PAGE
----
It's my belief that an occupational therapist (OT) is the facilitator, the professional who finds a way to help your child achieve their goals.  OT's have two basic ways of treating: improving deficits (i.e. strength, coordination, cognitive skills, etc.) and teaching compensatory skills (i.e. using equipment, alternative methods, etc.).  However, without instilling motivation, the child may only do well in therapy and have a hard time generalizing their skills into other areas of their lives. 

Most people don't realize that OT's are trained to work with psychiatric diagnoses, as well as physical ones.  Occupational Therapy is based on holistic health.  OT can only be successful when you are treating the whole person from a mental, emotional, physical, and social perspective.  Modern medicine has been splitting the person into parts for different specialties, but OT is about putting the person back into one whole being.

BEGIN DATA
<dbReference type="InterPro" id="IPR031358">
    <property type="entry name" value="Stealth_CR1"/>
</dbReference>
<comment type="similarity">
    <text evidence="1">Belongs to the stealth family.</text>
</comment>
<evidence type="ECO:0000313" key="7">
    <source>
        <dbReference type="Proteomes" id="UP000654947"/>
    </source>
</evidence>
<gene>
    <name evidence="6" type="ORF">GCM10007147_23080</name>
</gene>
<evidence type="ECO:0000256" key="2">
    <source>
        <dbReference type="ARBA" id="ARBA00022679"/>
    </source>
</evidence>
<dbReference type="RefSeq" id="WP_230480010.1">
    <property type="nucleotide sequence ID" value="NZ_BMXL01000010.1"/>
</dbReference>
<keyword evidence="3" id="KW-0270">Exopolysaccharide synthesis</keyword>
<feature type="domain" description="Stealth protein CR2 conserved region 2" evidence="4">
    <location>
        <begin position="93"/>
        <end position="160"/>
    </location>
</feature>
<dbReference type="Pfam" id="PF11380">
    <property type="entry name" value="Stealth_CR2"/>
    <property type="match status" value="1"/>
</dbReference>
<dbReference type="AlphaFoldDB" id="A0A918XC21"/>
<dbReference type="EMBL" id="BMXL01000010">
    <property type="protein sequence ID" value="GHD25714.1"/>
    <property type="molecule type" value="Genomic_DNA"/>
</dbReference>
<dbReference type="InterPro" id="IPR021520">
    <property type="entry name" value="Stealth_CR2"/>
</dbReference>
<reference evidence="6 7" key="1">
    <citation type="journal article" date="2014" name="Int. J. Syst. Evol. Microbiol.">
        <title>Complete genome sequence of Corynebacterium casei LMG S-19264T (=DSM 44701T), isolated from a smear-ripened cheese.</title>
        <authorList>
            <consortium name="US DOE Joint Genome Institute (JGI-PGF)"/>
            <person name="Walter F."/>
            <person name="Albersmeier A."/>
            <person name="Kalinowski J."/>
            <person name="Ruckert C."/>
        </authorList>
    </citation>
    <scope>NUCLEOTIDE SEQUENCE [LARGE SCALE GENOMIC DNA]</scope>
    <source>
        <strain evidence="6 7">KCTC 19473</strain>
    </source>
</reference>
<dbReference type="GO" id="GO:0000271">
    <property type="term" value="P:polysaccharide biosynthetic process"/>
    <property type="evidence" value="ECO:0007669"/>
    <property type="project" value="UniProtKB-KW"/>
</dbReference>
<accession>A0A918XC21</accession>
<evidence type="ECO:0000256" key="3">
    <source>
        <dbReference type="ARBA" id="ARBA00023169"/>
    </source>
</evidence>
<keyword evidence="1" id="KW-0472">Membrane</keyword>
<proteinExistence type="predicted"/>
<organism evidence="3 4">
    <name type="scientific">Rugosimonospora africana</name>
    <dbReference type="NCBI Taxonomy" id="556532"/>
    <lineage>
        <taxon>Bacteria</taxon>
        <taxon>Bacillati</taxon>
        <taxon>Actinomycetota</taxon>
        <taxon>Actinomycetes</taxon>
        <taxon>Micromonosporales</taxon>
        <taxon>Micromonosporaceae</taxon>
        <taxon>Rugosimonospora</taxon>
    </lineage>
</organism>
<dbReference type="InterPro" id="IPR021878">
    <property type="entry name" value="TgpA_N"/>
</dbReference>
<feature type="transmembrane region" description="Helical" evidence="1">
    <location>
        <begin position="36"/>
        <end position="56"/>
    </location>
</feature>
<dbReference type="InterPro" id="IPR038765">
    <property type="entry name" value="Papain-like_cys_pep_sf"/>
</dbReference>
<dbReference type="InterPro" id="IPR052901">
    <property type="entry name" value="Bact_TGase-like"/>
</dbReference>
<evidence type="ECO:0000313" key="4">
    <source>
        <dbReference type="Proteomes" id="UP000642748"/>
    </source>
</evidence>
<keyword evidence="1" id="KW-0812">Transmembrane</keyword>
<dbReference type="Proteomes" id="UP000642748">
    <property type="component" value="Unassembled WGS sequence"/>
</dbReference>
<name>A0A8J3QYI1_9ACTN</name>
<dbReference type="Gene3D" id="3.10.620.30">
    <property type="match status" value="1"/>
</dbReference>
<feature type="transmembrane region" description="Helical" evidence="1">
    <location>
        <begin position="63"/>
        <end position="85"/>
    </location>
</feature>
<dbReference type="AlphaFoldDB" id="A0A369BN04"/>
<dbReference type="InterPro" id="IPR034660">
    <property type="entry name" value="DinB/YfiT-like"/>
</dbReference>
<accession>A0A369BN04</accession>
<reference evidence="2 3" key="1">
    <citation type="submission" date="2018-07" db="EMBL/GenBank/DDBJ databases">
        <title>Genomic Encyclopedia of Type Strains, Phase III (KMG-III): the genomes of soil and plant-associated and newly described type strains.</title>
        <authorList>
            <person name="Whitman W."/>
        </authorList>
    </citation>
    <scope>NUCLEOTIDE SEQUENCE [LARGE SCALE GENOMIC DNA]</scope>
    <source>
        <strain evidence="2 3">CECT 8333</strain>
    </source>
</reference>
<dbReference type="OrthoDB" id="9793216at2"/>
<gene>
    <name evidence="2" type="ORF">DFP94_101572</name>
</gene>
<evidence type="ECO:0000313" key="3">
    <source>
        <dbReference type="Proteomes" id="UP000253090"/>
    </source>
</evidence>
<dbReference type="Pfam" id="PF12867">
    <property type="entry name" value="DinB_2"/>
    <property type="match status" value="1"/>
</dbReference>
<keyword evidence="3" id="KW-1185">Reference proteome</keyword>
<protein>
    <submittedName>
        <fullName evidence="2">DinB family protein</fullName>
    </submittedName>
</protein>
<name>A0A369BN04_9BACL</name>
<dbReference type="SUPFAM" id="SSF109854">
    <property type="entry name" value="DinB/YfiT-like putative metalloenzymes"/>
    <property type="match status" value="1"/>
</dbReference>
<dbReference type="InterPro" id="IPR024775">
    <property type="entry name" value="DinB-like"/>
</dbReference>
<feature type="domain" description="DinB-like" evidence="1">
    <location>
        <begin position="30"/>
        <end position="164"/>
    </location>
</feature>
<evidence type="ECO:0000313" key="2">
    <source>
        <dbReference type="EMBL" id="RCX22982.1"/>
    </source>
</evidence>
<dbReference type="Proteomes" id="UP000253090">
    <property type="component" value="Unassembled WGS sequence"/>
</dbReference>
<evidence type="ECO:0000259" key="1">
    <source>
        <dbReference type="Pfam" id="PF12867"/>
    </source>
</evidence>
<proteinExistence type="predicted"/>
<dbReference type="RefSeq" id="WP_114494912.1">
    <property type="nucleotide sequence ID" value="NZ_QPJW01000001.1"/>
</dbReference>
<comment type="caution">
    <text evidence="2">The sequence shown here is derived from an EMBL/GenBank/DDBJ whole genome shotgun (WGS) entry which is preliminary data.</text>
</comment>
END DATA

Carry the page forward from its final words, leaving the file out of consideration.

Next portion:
This is why it's appropriate to take temperament into consideration when making a treatment plan.  A child's temperament affects every part of their recovery.  It affects what goals are made and how they are reached.  It affects which tasks are used to practice their skills.  When a treatment plan is tailored to the child's temperament, it can instill motivation and really bring out their potential.

Parents are the key in this process.  When a parent is able to define their child's temperament for the therapist, the therapist can tailor their treatment and progress can be observed sooner!  This can also improve the likelihood that treatment will be successful.